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Flappy Bird Creator May Have Been Scared By Legal Threats After All

Feb 10 2014, 11:20am CST | by

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Flappy Bird Creator May Have Been Scared By Legal Threats After All
 
 

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Flappy Bird Creator May Have Been Scared By Legal Threats After All

One of the great smartphone soap operas of our time reached a bizarre climax over the weekend when Vietnamese developer Dong Nguyen removed Flappy Bird, then the world’s most popular free app, from both the Google Play store and Apple's App Store.

If you believe Dong’s version of events shared via Twitter, the near overnight success of a game he created in just a few days was blown out of proportion by the media and just became too much to handle. But reports are beginning to emerge that the developer may have been feeling pressure from elsewhere.

Flappy Bird has reportedly been bringing the one-man app shop as much as $50,000 a day in advertising revenues, but Dong plucked it from the Internet, explaining via Twitter that the move had nothing to do with legal issues, but rather that he worried the world was “overusing” his simplistic but insanely difficult and addictive creation.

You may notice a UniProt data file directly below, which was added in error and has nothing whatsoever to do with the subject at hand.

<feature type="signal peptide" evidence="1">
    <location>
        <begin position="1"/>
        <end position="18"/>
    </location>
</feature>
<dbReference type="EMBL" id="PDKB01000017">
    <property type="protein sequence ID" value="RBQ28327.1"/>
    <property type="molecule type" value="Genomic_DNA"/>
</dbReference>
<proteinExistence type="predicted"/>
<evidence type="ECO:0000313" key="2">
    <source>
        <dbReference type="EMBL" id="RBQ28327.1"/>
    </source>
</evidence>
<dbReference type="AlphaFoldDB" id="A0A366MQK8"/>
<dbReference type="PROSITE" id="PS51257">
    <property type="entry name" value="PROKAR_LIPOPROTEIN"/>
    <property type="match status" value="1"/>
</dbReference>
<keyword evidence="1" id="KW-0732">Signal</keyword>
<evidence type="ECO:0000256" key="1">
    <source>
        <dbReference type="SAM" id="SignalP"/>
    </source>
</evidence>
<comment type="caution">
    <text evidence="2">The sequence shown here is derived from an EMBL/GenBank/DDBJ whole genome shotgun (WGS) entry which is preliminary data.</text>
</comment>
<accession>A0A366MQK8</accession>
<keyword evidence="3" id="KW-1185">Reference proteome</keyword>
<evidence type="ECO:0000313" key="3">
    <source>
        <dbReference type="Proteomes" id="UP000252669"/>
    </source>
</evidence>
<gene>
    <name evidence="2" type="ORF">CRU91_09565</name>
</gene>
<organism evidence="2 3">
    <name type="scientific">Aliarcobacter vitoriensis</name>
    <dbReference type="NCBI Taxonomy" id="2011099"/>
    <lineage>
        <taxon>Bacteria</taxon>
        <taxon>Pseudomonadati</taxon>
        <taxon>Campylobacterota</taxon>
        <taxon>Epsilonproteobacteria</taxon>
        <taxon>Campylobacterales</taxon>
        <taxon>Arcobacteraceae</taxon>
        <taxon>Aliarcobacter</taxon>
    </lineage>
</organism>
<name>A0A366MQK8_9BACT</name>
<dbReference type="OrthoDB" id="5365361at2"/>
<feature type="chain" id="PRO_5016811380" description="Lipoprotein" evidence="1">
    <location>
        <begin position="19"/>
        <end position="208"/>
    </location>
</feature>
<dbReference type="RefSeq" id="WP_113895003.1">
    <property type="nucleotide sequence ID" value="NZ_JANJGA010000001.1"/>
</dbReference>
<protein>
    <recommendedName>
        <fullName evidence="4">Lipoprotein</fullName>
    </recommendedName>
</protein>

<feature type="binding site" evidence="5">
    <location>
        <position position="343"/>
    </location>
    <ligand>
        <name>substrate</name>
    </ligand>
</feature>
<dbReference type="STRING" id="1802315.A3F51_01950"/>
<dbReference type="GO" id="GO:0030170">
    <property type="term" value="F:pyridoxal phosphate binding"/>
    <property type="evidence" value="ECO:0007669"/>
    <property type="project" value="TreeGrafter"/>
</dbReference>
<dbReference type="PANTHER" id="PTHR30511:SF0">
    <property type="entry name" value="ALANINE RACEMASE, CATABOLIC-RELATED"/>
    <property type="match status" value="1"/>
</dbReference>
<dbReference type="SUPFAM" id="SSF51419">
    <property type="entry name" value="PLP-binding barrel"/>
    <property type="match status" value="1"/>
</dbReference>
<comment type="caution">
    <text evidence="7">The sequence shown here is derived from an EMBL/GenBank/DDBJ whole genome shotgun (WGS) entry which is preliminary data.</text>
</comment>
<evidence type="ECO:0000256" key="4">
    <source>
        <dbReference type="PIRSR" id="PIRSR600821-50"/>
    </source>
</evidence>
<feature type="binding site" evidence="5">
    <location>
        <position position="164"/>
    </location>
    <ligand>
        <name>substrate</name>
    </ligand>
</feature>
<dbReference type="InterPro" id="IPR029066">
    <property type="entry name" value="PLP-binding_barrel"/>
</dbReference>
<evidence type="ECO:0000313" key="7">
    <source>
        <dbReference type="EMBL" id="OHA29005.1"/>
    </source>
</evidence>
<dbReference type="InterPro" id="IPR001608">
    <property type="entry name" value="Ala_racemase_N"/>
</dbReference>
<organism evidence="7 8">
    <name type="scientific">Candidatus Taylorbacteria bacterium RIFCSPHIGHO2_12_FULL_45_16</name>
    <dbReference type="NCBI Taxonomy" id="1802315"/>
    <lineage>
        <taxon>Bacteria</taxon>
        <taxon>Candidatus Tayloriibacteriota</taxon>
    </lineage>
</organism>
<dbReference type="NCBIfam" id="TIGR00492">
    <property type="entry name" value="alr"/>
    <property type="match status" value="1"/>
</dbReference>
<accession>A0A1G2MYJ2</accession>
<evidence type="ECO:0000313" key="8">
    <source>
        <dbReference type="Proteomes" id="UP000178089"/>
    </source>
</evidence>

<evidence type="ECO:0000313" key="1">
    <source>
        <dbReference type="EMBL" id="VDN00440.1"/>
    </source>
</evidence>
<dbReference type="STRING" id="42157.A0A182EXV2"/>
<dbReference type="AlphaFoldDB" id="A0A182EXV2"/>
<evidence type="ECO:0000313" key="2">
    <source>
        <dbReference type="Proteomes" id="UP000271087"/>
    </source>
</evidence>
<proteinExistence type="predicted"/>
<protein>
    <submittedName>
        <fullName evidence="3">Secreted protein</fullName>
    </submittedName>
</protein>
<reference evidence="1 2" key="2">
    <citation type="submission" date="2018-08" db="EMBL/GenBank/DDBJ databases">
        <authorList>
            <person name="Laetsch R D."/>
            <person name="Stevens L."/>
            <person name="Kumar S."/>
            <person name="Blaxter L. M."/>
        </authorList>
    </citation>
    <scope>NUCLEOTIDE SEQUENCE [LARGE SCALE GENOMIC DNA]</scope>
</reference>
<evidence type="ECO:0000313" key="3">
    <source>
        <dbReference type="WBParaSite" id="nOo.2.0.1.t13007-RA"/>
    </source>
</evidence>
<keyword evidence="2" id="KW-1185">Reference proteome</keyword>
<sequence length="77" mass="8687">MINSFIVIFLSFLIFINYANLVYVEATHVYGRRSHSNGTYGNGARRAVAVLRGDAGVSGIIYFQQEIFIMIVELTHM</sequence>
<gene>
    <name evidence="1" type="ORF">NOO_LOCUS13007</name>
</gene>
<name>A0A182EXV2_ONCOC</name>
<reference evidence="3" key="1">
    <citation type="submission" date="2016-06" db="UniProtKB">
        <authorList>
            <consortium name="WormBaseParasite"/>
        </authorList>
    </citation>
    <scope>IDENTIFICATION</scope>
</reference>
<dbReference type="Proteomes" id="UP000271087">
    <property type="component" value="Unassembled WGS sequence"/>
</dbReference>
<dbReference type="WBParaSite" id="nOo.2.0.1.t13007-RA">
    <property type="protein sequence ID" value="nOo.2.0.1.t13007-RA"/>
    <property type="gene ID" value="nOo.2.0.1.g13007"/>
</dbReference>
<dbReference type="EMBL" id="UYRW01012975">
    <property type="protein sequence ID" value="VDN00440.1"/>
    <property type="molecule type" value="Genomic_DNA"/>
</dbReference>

“I cannot take this anymore,” Dong wrote in a tweet on Saturday, along with a warning that he would be taking the game down on Sunday at noon Eastern time, a promise he kept to, right on schedule.

In the days leading up to the takedown, Dong seemed to blame his increasing stress level largely on the press and a constant stream of media requests, tweeting to a Newsweek reporter:

“Hi Joe, I think press should give my game some peace. Its success is really overrate! I’m sorry, I refuse to answer questions.”

However, two of Dong’s friends told Reuters that he had received a warning letter from Nintendo — the ubiquitous pipes in Flappy Bird and other art appears to be lifted without any modification from the company’s Super Mario games.  Nintendo refused to confirm or comment on the letter to Reuters.

In an earlier interview with Vietnam’s VnExpress, Dong said he had received emails from developers accusing him of copying features from their apps, a charge he denied.

“This game was written entirely by me and I do not copy it from anyone,” he told VnExpress.

If Dong was concerned about legal problems, his strategy makes sense: to publicly deny any wrong-doing and take down the game before his profits become significant enough for big developers (like Nintendo) with big legal departments to be motivated to come looking for a cut.

But that may not stop the government of Vietnam from going after their share of Flappy Bird’s success. VnExpress reports that the country’s Ministry of Finance will be looking into Dong’s earnings from Flappy Bird with an eye towards collecting income tax, but leaders from the ministry also told the press that they were interested in providing tax incentives to encourage more software successes like Flappy Bird in the future.

Source: Forbes

 

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